Sunday, April 4, 2010

Storytelling excellence

Last month at Sharing the Fire: Northeast Storytelling Conference Bill Harley presented a keynote that raised worthwhile questions about storytelling as an artform. He challenged the storytelling community and storytellers as artists to strive to be better, to not settle for the label of folk art but to do the necessary work to raise storytelling to the same level as theater, dance and other fine arts. This rings resonant with my work as a producer and performer. I believe that yes, we are all storytellers, because that it is part human nature to tell stories. But as performing artists we have a responsibility to always improve our art, to work on the craft, to not just assume that the label “storyteller” makes it okay to be sloppy.

Bill Harley laid out several questions we can ask ourselves to help us become better artists. If we take ourselves and our work more seriously the world will too. In the next few weeks I’d like to look at some of these issues in detail with the hopes that it will help all storytellers of every stripe, from slammer to epic performer.

Harley has the following checklist for every performer to consider as they develop a piece (to read it in detail click here. And you should):
  • Narrative Form

  • Voice and Physical Instrument
Performance Skills

  • Relationship with the Audience

  • Show Structure

  • Aesthetic

Let’s start with Narrative Form. Harley suggests every performer ask themselves the following about narrative form:
Is the structure of the piece strong – does it show an understanding of narrative structure, even if only to make it possible to experiment with that structure? Is the structure flabby – are there parts that do not belong? Is there an awareness of narrative tension? Does the piece show an understanding of character’s place in the narrative? Is there resonance in the piece, with elements introduced early bearing fruit later on? Is there an understanding of an underlying subtext in the story? Is it clear that the storyteller knows what the story is about? Has s/he made choices about what material to present to best serve the heart of the story? Is there a dramatic build that reaches some form of climax when a truth is revealed? Is this revelation presented in a way that delights or enlightens or moves the audience?  ©2009 Bill Harley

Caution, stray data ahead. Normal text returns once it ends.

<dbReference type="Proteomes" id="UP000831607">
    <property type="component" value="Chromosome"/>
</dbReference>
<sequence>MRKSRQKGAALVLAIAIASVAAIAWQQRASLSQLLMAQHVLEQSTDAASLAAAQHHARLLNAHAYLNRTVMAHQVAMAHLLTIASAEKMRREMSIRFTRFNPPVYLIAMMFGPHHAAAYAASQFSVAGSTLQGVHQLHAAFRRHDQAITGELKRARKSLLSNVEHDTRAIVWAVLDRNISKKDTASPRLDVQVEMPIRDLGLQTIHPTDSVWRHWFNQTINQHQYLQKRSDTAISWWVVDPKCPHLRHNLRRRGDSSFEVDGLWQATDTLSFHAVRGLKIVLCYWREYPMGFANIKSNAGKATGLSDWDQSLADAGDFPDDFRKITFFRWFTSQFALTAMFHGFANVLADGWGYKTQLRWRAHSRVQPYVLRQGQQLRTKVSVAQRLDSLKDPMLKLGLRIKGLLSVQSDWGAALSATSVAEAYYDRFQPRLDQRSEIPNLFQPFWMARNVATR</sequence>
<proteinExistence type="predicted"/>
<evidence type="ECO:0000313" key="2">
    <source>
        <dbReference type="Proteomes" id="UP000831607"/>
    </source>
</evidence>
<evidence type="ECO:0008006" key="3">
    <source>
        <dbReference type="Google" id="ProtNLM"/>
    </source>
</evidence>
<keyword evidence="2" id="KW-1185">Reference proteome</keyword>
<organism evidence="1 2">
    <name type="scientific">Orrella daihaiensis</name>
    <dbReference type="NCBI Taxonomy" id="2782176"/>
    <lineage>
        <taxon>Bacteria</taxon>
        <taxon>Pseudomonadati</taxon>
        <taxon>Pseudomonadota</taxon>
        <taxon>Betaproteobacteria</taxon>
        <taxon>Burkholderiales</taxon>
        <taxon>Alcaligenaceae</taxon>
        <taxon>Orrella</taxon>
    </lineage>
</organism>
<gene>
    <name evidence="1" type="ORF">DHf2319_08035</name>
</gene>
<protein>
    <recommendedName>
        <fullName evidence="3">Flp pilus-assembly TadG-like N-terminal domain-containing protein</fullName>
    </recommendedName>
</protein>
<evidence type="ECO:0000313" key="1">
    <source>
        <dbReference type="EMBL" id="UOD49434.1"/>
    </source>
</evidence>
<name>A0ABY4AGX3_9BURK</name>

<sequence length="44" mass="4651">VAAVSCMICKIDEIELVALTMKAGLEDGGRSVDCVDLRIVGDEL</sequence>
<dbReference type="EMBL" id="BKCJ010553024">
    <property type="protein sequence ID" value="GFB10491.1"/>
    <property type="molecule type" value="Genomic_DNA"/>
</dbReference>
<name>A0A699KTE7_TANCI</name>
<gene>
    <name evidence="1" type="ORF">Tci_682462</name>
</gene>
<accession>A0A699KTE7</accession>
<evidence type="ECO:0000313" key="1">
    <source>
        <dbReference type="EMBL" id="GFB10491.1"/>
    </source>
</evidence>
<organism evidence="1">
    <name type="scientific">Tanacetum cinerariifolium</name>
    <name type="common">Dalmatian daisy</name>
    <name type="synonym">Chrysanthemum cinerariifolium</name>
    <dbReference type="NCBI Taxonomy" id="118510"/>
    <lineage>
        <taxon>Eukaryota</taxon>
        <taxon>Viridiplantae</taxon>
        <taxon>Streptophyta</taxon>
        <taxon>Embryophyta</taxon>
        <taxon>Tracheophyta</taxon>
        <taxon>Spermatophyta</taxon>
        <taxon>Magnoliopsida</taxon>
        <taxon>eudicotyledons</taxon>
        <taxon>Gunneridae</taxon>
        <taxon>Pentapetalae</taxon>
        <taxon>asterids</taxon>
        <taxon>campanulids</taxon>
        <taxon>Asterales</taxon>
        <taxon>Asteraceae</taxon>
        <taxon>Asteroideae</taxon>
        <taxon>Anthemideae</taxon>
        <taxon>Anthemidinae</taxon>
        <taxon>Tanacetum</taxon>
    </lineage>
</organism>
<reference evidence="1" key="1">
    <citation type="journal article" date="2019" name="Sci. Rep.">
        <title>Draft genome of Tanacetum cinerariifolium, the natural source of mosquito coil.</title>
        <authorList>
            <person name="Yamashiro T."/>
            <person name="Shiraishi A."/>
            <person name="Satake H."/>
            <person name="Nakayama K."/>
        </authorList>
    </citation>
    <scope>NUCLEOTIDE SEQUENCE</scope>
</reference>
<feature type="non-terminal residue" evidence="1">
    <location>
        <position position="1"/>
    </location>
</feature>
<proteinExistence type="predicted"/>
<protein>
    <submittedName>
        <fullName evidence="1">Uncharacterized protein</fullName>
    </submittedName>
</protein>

Massmouth slam judges are asked to rank three criteria, the first being narrative form. Does the story have a beginning, middle and an end? Does the story make sense? It makes sense that this is a point of judgment because in any narrative artform we long for coherence. We want motion and closure. Checkov said, "One must not put a loaded rifle on the stage if no one is thinking of firing it." The same applies to storytelling. Every element needs to be there for a reason. If you’ve practiced your piece you have a chance to cut out the narrative fat, the unnecessary elements, no matter how beloved they may be.

Storytellers have an additional burden that most narrative artists don’t have. They work in real-time with a live audience. If you don’t know what the story’s about or you lose your train of thought because you are so busy trying to tie up loose ends, the audience knows. You don’t get to rewrite, try a scene again or rewind the DVD. You must know your story, why you’re telling it and why each part is there.

Slam storytelling provides different challenges than longer form. You have very little time to create a coherent narrative, so your story must be direct. You need to know what you’re saying and why. This may be part of why slams are so effective for newer tellers – they aren’t tied up in trying to get all the little nuances in, they just want to tell the story. The short time limit means you don’t have time to worry about narrative fat.

Long form storytelling offers both more and less freedom than slam stories. While you have more time to spin out your narrative, more opportunity to weave interesting characters and explore the interstices of the story, you also have more opportunities for loose ends, more opportunity to get lost in your own love of a particular detail. You do have more time to build tension and have a satisfying ending but more room for failure. It takes work to build a successful long story. These stories in particular can fool the artist into thinking they know their own meaning. How often have you worked on a piece (anything – story, writing, art, etc) then come back to it years later to find meaning hidden that you never realized was there? This is a particular risk with long, told stories. If you find unexpected meaning in the middle of a performance, you risk violating the audience’s relationship with the story if your performance falters as you have your revelation. 

And that’s what it comes down to. Know your story. Know what matters in your story and what doesn’t matter. Tell what matters. Discard the rest. Leave your audience the white space to do the heavy lifting and trust them.

Next time I’ll look at Language and Voice and Physical Instrument. I'd love to hear your thoughts about this post!

(c)2010 Laura S. Packer Creative Commons License

1 comment:

  1. Great post, Laura.
    I'm disappointed to see no comments. But maybe, little by little and one by one, the movement for excellence in storytelling has begun.


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